Table of Contents

Globalization, Uncertainty and Women’s Careers

Globalization, Uncertainty and Women’s Careers

An International Comparison

Edited by Hans-Peter Blossfeld and Heather Hofmeister

Globalization, Uncertainty and Women’s Careers assesses the effects of globalization on the life courses of women in thirteen countries across Europe and America in the second half of the 20th century.

Chapter 8: Women’s Employment in Estonia

Jelena Helemäe and Ellu Saar

Subjects: business and management, diversity and management, gender and management, development studies, family and gender policy, social policy and sociology, comparative social policy, family and gender policy, labour policy

Extract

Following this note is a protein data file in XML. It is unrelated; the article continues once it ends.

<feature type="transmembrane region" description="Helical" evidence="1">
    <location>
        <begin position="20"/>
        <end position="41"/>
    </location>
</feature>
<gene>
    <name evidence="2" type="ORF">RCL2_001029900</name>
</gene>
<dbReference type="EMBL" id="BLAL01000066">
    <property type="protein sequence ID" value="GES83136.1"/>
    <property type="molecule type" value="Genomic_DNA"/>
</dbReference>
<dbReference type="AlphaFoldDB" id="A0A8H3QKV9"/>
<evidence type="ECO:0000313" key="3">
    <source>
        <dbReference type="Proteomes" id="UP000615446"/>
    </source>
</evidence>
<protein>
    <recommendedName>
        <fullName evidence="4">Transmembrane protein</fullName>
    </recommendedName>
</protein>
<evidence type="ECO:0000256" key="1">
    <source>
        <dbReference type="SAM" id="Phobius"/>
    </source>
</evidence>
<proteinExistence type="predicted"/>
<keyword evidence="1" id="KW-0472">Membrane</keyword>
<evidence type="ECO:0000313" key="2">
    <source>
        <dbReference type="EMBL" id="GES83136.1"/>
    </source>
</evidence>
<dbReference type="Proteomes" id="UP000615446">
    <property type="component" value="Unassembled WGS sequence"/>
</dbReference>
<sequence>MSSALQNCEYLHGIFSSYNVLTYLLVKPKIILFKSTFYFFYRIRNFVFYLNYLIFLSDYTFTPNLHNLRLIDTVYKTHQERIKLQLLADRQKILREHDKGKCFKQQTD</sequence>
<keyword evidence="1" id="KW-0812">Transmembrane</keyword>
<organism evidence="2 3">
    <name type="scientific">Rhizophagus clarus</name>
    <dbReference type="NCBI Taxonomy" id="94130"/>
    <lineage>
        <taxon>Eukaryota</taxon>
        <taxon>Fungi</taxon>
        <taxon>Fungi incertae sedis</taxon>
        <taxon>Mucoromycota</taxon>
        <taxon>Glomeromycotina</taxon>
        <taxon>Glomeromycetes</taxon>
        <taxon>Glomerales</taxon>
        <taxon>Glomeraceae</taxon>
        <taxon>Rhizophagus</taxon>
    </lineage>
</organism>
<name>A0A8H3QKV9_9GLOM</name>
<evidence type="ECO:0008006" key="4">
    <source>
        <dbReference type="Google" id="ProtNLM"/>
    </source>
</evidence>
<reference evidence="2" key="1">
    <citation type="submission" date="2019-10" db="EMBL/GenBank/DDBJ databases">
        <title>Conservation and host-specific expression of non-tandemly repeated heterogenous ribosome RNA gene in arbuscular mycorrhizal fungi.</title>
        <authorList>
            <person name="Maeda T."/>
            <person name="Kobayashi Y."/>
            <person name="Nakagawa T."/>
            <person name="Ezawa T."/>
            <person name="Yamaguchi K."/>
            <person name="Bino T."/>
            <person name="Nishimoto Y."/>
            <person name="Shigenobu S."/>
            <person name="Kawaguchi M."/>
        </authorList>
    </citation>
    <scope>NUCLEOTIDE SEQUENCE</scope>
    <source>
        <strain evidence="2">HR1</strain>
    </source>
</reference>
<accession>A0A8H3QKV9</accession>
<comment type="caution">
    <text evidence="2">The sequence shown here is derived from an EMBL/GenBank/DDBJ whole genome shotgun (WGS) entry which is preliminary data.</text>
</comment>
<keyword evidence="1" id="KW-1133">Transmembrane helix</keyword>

Jelena Helemäe and Ellu Saar INTRODUCTION In western developed countries, a combination of economic and technological development, mediated by the sociopolitical environment, creates structural change (DiPrete et al. 1997). In Estonia, the dismantling of state control over the economy led to a rapid rise in structural changes such as private ownership and in the market-based allocation of resources and consumer goods (Gerber 2002). This chapter examines the impact of this rapid structural change on Estonian women’s employment by comparing career transitions before, during and after the national transition to a market economy that occurred from 1989 to 1999. We begin with a description of the labor market situation in each of these time periods. The pre-transformation labor market situation, 1989-91 The main features of the Estonian pre-transition labor market – mostly produced by the rigidities of the Soviet regime and shared by all socialist economies – were job security and hidden unemployment, gender pay equity and high female labor force participation (Haltiwanger and Vodopivec 1999; Riboud, Sánchez-Páramo and Silva-Jáuregui 2002). The Estonian economy in 1989 was part of the economy of the Soviet Union and was closely bound up with its raw material and product markets. Work structures were heavily dominated by central planning. The supply of jobs and demand for them was subject to direct bureaucratic control by state agencies. Administrative control over job supply and demand was usually envisaged as an ideological project aimed at achieving full employment, which implied not only an absolute guarantee of...

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